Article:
Since the idea of an all-girl band first appeared in American popular culture back in the Jazz Age, with ladies-only orchestras (think Marilyn Monroe’s traveling band of misfits in Some Like It Hot), music historians have been putting them in the context of the more successful men around them — and often giving those men all the credit for their successes. The svengali mentality became especially prevalent during the days of ‘60s girl groups, when puppet master producer/manager/writers not only controlled the destiny of the girl groups in their stable, but owned the legal rights to them. While punk rock may have gender neutralized music, it didn’t stop us from contextualizing all-girl bands and their importance in terms of the men involved in creating them, writing their songs, or (re)discovering them. After the jump, we examine 10 girl bands and their relationship to the guys who were credited with their success. … Read More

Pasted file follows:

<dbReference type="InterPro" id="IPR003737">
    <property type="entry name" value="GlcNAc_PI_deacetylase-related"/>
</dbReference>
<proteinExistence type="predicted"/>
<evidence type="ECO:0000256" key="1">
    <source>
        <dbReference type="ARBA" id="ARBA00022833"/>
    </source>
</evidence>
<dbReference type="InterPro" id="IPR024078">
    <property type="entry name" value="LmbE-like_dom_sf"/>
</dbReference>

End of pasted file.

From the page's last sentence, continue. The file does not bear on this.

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The Secret Life of Indie Rock in Second Life

The cornerstone of being an indie rock fan is having your taste in music constantly snarked on. The speed with which information is disseminated on the Internet has amplified indie snobbery and taken it one step further by giving everyone with an opinion a stage on which to express it. People go to music blogs, from Stereogum to Brooklyn Vegan, expressly to comment on bands selling-outs and to inform bloggers that their taste in music sucks. The newest, coolest thing changes literally from minute to minute. And the entire time that Mediafire and Last.fm have been growing in popularity with people who want to share their taste in music with friends, another internet indie cult has also been growing: a secret community of indie rock fans in Second Life. … Read More